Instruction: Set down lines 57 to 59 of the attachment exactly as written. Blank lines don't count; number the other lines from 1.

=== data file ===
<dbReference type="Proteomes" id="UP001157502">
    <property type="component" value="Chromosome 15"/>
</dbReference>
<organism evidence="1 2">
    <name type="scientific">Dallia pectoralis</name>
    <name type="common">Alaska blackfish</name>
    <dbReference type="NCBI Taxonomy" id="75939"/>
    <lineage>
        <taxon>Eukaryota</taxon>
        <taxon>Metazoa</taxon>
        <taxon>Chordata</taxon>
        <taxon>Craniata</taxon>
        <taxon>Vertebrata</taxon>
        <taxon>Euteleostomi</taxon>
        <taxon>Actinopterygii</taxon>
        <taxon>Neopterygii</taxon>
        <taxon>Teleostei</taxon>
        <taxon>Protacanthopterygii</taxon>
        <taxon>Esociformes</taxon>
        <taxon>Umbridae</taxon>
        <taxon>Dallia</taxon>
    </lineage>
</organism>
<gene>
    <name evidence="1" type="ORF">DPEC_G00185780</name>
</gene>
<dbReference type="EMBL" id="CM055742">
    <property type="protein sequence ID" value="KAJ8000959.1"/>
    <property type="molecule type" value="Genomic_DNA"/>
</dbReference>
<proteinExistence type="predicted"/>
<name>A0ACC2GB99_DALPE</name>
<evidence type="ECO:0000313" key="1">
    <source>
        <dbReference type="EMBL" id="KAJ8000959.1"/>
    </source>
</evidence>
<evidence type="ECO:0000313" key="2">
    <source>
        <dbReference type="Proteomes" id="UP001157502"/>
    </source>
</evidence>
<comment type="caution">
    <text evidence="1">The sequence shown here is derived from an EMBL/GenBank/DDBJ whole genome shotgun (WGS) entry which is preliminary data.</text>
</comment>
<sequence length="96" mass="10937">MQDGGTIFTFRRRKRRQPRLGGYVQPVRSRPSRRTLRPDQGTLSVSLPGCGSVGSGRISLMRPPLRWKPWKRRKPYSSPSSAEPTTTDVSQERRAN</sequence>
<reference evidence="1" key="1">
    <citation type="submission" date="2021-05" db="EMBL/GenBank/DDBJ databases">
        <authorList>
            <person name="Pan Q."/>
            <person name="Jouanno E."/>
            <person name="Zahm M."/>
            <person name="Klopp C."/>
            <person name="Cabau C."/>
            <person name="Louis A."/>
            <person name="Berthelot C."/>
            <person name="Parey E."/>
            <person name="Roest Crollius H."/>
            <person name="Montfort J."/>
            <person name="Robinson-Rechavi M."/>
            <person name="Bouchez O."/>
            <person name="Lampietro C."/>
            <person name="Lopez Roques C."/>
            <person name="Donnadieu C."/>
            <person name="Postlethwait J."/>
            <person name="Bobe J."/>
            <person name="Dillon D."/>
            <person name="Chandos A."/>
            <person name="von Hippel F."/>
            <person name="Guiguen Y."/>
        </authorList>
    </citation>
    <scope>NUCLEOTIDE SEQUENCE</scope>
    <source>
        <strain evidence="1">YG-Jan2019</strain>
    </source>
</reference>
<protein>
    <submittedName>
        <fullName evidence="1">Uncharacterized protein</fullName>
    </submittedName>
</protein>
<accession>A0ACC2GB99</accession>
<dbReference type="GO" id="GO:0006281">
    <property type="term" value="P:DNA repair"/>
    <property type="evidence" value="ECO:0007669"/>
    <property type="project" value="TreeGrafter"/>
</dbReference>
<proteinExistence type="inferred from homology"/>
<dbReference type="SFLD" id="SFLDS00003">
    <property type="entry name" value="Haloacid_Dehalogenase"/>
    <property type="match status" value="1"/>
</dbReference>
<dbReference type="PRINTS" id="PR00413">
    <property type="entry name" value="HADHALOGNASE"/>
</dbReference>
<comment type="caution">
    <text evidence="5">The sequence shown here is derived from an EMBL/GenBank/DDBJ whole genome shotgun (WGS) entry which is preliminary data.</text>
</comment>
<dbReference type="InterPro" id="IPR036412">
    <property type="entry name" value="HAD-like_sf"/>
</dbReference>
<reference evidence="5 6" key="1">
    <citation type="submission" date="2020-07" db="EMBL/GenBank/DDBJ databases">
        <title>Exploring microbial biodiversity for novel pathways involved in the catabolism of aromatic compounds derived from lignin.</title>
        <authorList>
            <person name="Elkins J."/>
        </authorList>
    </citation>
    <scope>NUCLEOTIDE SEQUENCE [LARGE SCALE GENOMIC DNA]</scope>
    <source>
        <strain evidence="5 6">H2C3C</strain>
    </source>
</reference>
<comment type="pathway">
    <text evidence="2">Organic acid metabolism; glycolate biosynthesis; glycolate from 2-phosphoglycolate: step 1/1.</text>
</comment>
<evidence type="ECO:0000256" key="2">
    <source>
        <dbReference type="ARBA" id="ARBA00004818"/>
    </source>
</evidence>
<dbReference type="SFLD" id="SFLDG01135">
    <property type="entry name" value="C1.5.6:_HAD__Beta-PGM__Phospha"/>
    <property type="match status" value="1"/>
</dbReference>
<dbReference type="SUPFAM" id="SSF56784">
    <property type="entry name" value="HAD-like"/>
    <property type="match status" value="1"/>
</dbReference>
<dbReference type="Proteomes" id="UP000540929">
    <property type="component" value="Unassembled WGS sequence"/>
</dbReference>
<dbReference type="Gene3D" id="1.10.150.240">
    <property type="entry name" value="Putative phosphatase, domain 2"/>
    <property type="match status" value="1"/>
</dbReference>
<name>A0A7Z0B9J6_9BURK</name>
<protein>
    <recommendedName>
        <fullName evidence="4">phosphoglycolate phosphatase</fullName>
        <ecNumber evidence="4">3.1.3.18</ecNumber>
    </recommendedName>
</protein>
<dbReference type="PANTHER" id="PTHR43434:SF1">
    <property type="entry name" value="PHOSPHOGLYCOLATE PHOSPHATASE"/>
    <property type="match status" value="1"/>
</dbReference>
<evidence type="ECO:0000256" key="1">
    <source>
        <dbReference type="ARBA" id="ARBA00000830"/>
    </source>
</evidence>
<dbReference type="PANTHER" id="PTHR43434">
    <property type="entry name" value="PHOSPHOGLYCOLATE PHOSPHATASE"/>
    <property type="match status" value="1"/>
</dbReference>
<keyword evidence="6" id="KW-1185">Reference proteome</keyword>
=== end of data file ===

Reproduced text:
            <person name="Parey E."/>
            <person name="Roest Crollius H."/>
            <person name="Montfort J."/>